Sorry it’s been a while. I’ve been busy getting reacclimatized to ministry after a 3-month Sabbatical.
In the upcoming weeks I want to start unpacking my vision of how to create a Gospel-shaped life.
This week’s installment is about how we might deepen our corporate worship experience.
- I’m assuming here that you share my belief that worship is a spot where heaven meets earth.
- I’m assuming here that you believe that God indeed inhabits the praises of his people, and that He wants to meet with us, to speak to us, to “do stuff” in us during worship.
- I’m assuming that you think that worship (not just the musical kind) is probably the most important thing you can do on earth.
- I’m assuming that you think God is more important than you are, that is, that He belongs on the throne of your life, not you.
So is it possible to learn to worship better?
Should “learn” or “better” even be part of the conversation?
I think they should. I think to the degree that we want worship to be rich and meaningful; to the degree that we want to meet with God and to hear Him speak and feel Him in our presence, we should own up to our end of the bargain.
We should do our best; we should come to worship with best, not so that we can work our way into God’s presence, but so that we can make the most room for Him—and His Spirit—that we can.
Too often we show up to worship in order to receive only. Doesn’t this turn things around? Doesn’t this make worship about us? About God giving to us? Worship begins when we recognize who God truly is and who we truly are; once that relationship is clear, God tends to then speak and do His business with us in the best possible sense.
So how do we get better at worship? I’d like to suggest six very practical suggestions to helping all of us come to God better prepared to meet with Him.
- Get a good night’s sleep. Most of us roll out of bed at the last possible minute on Sunday, scurry to church, get adequately caffeinated (if that’s an option at your church), and then wander in, greeting people as we go, eventually settling down just in time to start singing the third verse of the second song. And then we wonder why the band seemed a little “off” that week, or why worship was a little “dry”. If God is truly worth it, and if the Sabbath is truly the joy that we say it is, maybe Sunday worship should begin on Saturday night.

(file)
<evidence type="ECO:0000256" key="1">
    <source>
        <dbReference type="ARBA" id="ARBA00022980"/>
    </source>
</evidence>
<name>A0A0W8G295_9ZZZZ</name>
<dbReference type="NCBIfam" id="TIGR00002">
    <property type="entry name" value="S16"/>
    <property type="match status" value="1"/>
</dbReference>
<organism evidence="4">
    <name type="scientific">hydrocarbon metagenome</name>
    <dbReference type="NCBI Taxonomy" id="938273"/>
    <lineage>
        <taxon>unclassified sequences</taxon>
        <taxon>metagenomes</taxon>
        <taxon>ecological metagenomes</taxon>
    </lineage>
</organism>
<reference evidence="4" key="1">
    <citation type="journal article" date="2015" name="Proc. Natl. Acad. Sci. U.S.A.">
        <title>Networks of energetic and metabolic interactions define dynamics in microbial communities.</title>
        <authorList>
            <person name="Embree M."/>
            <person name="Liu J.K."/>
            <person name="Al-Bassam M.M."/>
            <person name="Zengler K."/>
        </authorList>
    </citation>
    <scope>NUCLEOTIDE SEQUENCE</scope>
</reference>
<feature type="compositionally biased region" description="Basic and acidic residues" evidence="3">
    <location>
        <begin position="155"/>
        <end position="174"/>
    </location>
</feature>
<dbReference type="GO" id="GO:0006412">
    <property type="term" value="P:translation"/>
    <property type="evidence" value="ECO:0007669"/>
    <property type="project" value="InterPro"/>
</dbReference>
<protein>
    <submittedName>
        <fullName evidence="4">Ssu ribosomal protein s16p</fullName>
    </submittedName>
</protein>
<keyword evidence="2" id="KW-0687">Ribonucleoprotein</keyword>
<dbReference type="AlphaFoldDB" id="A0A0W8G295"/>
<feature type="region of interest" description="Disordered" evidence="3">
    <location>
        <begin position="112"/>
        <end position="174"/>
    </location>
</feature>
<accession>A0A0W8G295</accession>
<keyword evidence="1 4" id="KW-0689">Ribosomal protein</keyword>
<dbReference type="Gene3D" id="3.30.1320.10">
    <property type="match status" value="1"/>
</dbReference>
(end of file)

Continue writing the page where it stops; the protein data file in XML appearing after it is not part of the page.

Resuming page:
- Engage in the “worship before the worship.” Before you come to church, read Scripture and pray. Thank God for another day of life, and tell Him you are excited to worship Him today. As you get in your car to come to your gathering place, take time to center down into God’s love. Pray for yourself and for the worship team of your church. Pray for your pastor. Prepare your heart individually in order to engage corporately.
- As you sing, engage deeply with the lyrics. Connect the words to your own life. It’s only thing to sing, “He loves us, oh how He love us” passively and absent-mindedly. It’s another thing entirely to connect those words with your own story.
- Be willing to worship “from the outside in”. We talk a lot about “inside-out” worship, and having the inward state of our hearts match the words we are singing. But this ignores a basic truth of how the body occasionally works. The truth of our existence is that our physical postures and expressions can affect our emotional states. This means that sometimes if you want to experience worship more deeply, you should be willing to engage your body. I know there’s lots of different worshiping traditions, some more expressive than others. I also understand that Paul calls us to not be distractions in our corporate gatherings. But within those parameters, I believe we should experiment with physical expressions of worship—raising our hands, clapping (I won’t even mention movement… yet), kneeling, etc.—that can unleash deeper realities for us.
- Look Around. We don’t merely worship as private individuals; we worship as a body. Occasionally, take your eyes off of the screens (no really, please take your eyes off the screens) and look around the room. Who is mourning? Say a prayer for them. Who is rejoicing? Celebrate with them. Allow yourself to be shaped by the way your brothers and sisters are worshiping with you.
- Offer a sacrifice. Worship isn’t about you. It’s not about the band. It’s about God. It’s easy—so easy—to show up on Sunday morning with an attitude of “Give something to me, God.” Indeed, sometimes life beats us down and it’s all we can do to limp into our gatherings on Sunday.But our job during worship is to offer a sacrifice to God. It’s His job to heal us, to comfort us, to give us faith, to remind us that we’re loved and valued as His children. So consciously make a switch in your mind to give rather than receive. Or at the very least, commit to giving first and receiving second.
I hope that these six suggestions might equip you to bring a deeper offering to God on Sundays. Ironically, I also think they’re the key to receiving more from God during worship as well.
But it’s still not about that.